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In Tennessee, state Rep. Joe Carr accused Sen. Lamar Alexander of violating conservative principles by voting to raise the debt ceiling without any accompanying spending cuts.

And in Louisville, Ky., Matt Bevin, a wealthy businessman, running against Senate Minority Leader Mitch McConnell, praised Mr. Cruz as the new face of the conservative movement and blasted Mr. McConnell, who wrote the final debt deal with his Democratic counterpart, Majority Leader Harry Reid.

“This shutdown was completely avoidable if we had real leadership in Washington,” Mr. Bevin said in a Web video. “Instead, we have career politicians like Mitch McConnell and Harry Reid that make decisions based on what is political expediency for them, not on principles and not on what is in the best interest of the American people.”

Former Alaska Gov. Sarah Palin, the party’s 2008 vice president candidate, also weighed in, urging her supporters via Facebook not to “be discouraged by the shenanigans of D.C.’s permanent political class today.”

“We’re going to shake things up in 2014,” Mrs. Palin said. “Rest well tonight, for soon we must focus on important House and Senate races. Let’s start with Kentucky — which happens to be awfully close to South Carolina, Tennessee, and Mississippi — from sea to shining sea we will not give up. We’ve only just begun to fight.”

The tea party, though, could face an uphill battle in the 2014 campaign season.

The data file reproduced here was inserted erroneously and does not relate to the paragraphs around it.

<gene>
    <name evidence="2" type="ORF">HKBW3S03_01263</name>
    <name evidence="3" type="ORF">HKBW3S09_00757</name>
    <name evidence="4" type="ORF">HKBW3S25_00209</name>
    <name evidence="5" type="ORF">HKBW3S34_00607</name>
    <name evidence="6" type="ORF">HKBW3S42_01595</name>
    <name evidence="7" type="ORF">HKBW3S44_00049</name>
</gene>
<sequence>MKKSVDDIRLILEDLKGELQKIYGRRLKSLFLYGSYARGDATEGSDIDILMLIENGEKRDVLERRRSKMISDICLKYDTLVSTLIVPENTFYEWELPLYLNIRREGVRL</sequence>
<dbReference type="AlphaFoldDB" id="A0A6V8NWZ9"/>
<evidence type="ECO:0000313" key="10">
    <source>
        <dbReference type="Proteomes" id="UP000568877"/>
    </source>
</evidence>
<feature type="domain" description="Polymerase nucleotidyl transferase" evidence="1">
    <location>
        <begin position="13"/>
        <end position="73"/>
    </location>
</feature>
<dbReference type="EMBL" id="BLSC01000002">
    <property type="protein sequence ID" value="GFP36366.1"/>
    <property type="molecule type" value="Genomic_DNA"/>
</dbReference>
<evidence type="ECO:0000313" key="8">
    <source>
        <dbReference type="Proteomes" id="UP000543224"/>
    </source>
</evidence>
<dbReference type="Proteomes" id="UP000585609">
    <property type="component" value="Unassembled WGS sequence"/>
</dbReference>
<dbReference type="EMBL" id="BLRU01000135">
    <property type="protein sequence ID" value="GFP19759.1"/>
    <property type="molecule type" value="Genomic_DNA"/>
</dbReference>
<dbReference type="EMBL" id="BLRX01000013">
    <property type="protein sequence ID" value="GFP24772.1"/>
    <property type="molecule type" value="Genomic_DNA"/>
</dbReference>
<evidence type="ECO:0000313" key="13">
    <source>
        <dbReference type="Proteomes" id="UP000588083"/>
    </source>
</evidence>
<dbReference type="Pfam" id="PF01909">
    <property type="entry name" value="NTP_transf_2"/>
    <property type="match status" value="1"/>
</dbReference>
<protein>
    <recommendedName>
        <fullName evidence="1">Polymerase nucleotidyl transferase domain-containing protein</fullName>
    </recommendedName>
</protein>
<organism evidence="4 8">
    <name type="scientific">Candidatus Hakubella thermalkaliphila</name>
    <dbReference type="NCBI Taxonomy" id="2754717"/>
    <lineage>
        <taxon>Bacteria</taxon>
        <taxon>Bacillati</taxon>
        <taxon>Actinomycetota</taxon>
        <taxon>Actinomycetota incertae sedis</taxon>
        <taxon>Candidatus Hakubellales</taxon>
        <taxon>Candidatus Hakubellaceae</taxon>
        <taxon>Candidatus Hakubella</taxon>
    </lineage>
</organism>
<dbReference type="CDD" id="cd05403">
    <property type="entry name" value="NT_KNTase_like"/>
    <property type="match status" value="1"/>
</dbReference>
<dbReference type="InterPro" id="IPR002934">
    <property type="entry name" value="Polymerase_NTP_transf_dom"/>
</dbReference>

A new Pew Research Center poll that found the popularity of the tea party — including within Republican ranks — has plummeted in recent months and even more so since 2010 when it helped the GOP take over the House.

Now 49 percent of the public has an unfavorable view of the tea party, compared to 30 percent who hold a favorable view.

“The tea party’s favorability rating has fallen across most groups since June, but the decline has been particularly dramatic among moderate and liberal Republicans,” the poll analysis says. “In the current survey, just 27 percent of moderate and liberal Republicans have a favorable impression of the tea party, down from 46 percent in June.”

Jim Manley, a Democratic strategist, said that the budget stalemate may have weakened the tea party within Congress, though it hasn’t been eliminated.

“What’s interesting is that more and more senators have had it with the antics of Sens. Cruz and Lee,” Mr. Manley said. “The ‘just say no’ crowd is down to only 18 in the Senate Republican caucus, a tremendous change from only a few months ago.”